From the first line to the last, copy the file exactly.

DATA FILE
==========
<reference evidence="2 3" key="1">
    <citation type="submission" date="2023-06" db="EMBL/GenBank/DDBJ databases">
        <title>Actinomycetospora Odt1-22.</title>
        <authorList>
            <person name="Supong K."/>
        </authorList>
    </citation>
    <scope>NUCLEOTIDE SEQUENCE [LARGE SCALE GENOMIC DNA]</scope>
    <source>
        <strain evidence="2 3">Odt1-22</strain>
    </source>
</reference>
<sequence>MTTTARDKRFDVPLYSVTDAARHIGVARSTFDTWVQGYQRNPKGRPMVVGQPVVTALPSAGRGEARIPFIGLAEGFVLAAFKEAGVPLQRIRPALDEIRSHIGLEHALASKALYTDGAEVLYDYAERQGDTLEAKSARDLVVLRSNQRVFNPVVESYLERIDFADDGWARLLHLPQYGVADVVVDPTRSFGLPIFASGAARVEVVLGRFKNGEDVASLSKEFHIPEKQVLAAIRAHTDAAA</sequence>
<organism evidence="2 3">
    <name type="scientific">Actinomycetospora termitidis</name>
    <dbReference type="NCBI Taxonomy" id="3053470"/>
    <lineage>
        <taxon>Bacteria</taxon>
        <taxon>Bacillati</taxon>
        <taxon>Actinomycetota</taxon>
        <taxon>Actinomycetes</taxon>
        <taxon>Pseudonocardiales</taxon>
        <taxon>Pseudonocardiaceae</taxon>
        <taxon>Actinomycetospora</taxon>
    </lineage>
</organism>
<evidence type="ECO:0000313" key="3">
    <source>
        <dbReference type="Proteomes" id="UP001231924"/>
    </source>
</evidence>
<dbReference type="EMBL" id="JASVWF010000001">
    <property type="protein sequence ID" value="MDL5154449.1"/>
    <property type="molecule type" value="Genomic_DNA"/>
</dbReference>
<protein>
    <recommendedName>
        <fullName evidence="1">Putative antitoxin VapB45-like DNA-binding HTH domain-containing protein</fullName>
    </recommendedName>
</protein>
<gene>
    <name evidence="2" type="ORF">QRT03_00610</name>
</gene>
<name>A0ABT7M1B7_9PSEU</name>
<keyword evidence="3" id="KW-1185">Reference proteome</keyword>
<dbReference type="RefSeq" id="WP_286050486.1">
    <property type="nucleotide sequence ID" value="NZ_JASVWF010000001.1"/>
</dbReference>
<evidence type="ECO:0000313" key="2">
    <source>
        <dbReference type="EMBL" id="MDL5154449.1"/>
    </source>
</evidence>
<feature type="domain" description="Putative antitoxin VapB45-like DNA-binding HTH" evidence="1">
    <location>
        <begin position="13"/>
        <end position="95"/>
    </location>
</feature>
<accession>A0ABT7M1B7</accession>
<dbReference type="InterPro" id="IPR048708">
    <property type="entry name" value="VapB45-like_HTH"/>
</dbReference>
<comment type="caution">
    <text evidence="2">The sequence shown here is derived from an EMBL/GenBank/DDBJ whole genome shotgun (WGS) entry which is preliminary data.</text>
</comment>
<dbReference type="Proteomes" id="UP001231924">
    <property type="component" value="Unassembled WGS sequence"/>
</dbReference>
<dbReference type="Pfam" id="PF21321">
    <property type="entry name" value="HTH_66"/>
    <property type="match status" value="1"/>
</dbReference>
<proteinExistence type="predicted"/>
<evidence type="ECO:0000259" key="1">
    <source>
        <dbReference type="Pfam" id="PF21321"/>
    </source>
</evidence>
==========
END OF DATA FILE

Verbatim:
<reference evidence="2 3" key="1">
    <citation type="submission" date="2023-06" db="EMBL/GenBank/DDBJ databases">
        <title>Actinomycetospora Odt1-22.</title>
        <authorList>
            <person name="Supong K."/>
        </authorList>
    </citation>
    <scope>NUCLEOTIDE SEQUENCE [LARGE SCALE GENOMIC DNA]</scope>
    <source>
        <strain evidence="2 3">Odt1-22</strain>
    </source>
</reference>
<sequence>MTTTARDKRFDVPLYSVTDAARHIGVARSTFDTWVQGYQRNPKGRPMVVGQPVVTALPSAGRGEARIPFIGLAEGFVLAAFKEAGVPLQRIRPALDEIRSHIGLEHALASKALYTDGAEVLYDYAERQGDTLEAKSARDLVVLRSNQRVFNPVVESYLERIDFADDGWARLLHLPQYGVADVVVDPTRSFGLPIFASGAARVEVVLGRFKNGEDVASLSKEFHIPEKQVLAAIRAHTDAAA</sequence>
<organism evidence="2 3">
    <name type="scientific">Actinomycetospora termitidis</name>
    <dbReference type="NCBI Taxonomy" id="3053470"/>
    <lineage>
        <taxon>Bacteria</taxon>
        <taxon>Bacillati</taxon>
        <taxon>Actinomycetota</taxon>
        <taxon>Actinomycetes</taxon>
        <taxon>Pseudonocardiales</taxon>
        <taxon>Pseudonocardiaceae</taxon>
        <taxon>Actinomycetospora</taxon>
    </lineage>
</organism>
<evidence type="ECO:0000313" key="3">
    <source>
        <dbReference type="Proteomes" id="UP001231924"/>
    </source>
</evidence>
<dbReference type="EMBL" id="JASVWF010000001">
    <property type="protein sequence ID" value="MDL5154449.1"/>
    <property type="molecule type" value="Genomic_DNA"/>
</dbReference>
<protein>
    <recommendedName>
        <fullName evidence="1">Putative antitoxin VapB45-like DNA-binding HTH domain-containing protein</fullName>
    </recommendedName>
</protein>
<gene>
    <name evidence="2" type="ORF">QRT03_00610</name>
</gene>
<name>A0ABT7M1B7_9PSEU</name>
<keyword evidence="3" id="KW-1185">Reference proteome</keyword>
<dbReference type="RefSeq" id="WP_286050486.1">
    <property type="nucleotide sequence ID" value="NZ_JASVWF010000001.1"/>
</dbReference>
<evidence type="ECO:0000313" key="2">
    <source>
        <dbReference type="EMBL" id="MDL5154449.1"/>
    </source>
</evidence>
<feature type="domain" description="Putative antitoxin VapB45-like DNA-binding HTH" evidence="1">
    <location>
        <begin position="13"/>
        <end position="95"/>
    </location>
</feature>
<accession>A0ABT7M1B7</accession>
<dbReference type="InterPro" id="IPR048708">
    <property type="entry name" value="VapB45-like_HTH"/>
</dbReference>
<comment type="caution">
    <text evidence="2">The sequence shown here is derived from an EMBL/GenBank/DDBJ whole genome shotgun (WGS) entry which is preliminary data.</text>
</comment>
<dbReference type="Proteomes" id="UP001231924">
    <property type="component" value="Unassembled WGS sequence"/>
</dbReference>
<dbReference type="Pfam" id="PF21321">
    <property type="entry name" value="HTH_66"/>
    <property type="match status" value="1"/>
</dbReference>
<proteinExistence type="predicted"/>
<evidence type="ECO:0000259" key="1">
    <source>
        <dbReference type="Pfam" id="PF21321"/>
    </source>
</evidence>